Structured as an extended metaphor comparing the sea with a symphony, the magnificent Silent Symphony comprises four chapters—or, to keep with the conceit—four “movements”: Discovery, Fascination, Passion, and Epiphany. Truly, the conceit is genius: it clearly demonstrates how the sea, like a symphony, derives its beauty and meaning from the intricate relationship among all of its parts. Silent Symphony makes painfully obvious that, in the same way that one instrument can not play a symphony, one fish can not make an ecosystem. Ultimately, not only is Silent Symphony a dynamite photo essay showcasing the marine world, it’s also an important document explaining why ocean conservation is imperative.
When I first held my copy of Silent Symphony, I treated it with kid gloves, gingerly turning the pages, careful not to damage the binding. Looking through the book, I felt like someone was sharing with me a long-forgotten treasure. Each photo was a never-before-seen artifact. Each description, an insight into a faraway world. Like a brilliant, inspiring art exhibit, Silent Symphony will simultaneously delight you, educate you, and amaze you. Unlike most art exhibits, however, it will also make you laugh.
In the first movement, Discovery, Wu and Tan explain how they moved from landlubbers to divers, and they showcase some of the common marine life green divers are bound to encounter: Turtles, Cuttlefish—if they’re lucky, maybe some Emperor Shrimp. Although the images in Discovery feature animals a novice diver might see, the images themselves are not those that a novice diver might take. Brilliantly captured, vibrantly colored, and unfailingly crisp, these photos would delight any shooter.
Throughout the book—from the macro shots of the Weedy Filefish’s delicate eyeballs to the wide-angle shots of schooling Yellow Sweepers—each image is given its own page with a caption to accompany it. While the images are utterly fantastic, one of the real treats of this book is that the short narratives are so well-written. Ranging from general descriptive behavior (“Rockcod can often be found in small groups or can be solitary and territorial…”) to the personal and humorous—like the tale of the moray eel that curiously inspects them in the Maldives; or the story of the male jawfish who put on his brave face to scare away the camera—Wu and Tan manage to give full, bold personalities to the creatures they meet. It’s not just fish they see; it’s a vibrant community filled with dynamic characters they encounter.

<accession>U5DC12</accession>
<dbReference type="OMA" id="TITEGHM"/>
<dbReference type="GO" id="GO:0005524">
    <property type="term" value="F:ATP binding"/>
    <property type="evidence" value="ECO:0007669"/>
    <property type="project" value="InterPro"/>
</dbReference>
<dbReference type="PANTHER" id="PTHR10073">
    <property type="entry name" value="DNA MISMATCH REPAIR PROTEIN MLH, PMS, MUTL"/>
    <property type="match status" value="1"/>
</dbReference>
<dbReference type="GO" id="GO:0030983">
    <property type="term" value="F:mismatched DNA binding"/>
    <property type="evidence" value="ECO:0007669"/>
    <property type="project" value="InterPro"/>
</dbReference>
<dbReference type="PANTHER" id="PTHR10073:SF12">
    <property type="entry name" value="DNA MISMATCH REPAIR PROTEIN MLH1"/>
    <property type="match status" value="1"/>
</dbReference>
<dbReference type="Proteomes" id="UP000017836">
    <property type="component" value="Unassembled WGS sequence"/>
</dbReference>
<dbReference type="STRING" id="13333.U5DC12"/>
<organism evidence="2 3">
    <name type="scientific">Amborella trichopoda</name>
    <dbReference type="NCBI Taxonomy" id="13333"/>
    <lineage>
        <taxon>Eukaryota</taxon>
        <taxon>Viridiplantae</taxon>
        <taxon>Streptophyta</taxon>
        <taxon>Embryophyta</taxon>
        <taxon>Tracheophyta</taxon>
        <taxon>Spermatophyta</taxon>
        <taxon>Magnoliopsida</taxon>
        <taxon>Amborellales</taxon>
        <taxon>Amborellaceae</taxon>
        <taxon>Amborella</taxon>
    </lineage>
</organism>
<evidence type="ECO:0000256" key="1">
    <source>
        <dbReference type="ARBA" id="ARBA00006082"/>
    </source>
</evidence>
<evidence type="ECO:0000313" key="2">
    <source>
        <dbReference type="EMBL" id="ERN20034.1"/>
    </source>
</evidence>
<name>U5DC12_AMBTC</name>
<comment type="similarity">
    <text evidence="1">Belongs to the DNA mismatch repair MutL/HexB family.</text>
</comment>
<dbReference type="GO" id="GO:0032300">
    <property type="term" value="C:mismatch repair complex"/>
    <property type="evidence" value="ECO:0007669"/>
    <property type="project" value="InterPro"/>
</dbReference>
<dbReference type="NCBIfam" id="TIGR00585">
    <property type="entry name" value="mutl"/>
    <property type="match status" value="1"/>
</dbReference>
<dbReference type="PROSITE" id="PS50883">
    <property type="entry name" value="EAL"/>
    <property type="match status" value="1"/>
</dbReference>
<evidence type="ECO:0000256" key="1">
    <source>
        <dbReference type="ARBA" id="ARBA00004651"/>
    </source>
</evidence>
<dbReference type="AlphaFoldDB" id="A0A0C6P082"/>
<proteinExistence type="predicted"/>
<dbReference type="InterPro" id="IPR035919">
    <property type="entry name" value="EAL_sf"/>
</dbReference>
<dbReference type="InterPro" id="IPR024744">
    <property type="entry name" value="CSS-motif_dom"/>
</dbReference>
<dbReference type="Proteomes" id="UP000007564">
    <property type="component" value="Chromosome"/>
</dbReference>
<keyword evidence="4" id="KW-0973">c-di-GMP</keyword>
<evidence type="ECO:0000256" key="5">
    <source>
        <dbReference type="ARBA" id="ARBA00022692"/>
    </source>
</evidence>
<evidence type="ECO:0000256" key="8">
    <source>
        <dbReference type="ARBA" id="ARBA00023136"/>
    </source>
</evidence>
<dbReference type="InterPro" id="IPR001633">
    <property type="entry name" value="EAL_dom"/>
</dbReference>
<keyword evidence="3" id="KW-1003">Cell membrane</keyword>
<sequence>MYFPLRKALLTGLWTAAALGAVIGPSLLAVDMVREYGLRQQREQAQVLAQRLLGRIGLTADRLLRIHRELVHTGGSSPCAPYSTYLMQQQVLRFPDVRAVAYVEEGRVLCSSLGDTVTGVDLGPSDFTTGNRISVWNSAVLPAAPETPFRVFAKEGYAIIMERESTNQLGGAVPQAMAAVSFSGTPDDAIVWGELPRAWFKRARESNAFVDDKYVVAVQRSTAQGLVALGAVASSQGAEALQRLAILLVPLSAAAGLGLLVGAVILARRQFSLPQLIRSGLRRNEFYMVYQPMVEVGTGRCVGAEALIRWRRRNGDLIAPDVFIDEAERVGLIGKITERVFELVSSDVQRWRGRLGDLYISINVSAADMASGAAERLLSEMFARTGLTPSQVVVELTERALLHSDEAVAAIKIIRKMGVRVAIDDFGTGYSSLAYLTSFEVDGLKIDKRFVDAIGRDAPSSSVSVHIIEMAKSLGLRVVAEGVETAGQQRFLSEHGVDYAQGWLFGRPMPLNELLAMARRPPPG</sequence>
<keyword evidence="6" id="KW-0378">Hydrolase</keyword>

Movement 2, Fascination, explores the divers’ new-found respect for the ocean and their enthusiasm for it. Sensing there’s more to the marine world than the big animals that swim along the sea floor, the pair branches out in search of smaller, less visible animals. Along their travels, for example, they discover a Commensal Shrimp hiding in the folds of a Giant Clam. Unbelievably, they also find a Commensal Crab living inside the anus of a Sea Cucumber. Yes, this series of images is jaw-droppingly, forehead-wrinkingly amazing! Never before has an anus pictorial held so much fascination. Fascination goes beyond the superficial observations that can be made of fish; it delves deeply into the relationships underwater creatures share and how they work together to survive. This chapter also sports some luscious nudibranch shots, as well as some animals the casual diver might miss—Marbled Stargazers, Decorated Spider Crabs, Spiny Devilfish. The images—each and every one of them—are sumptuous.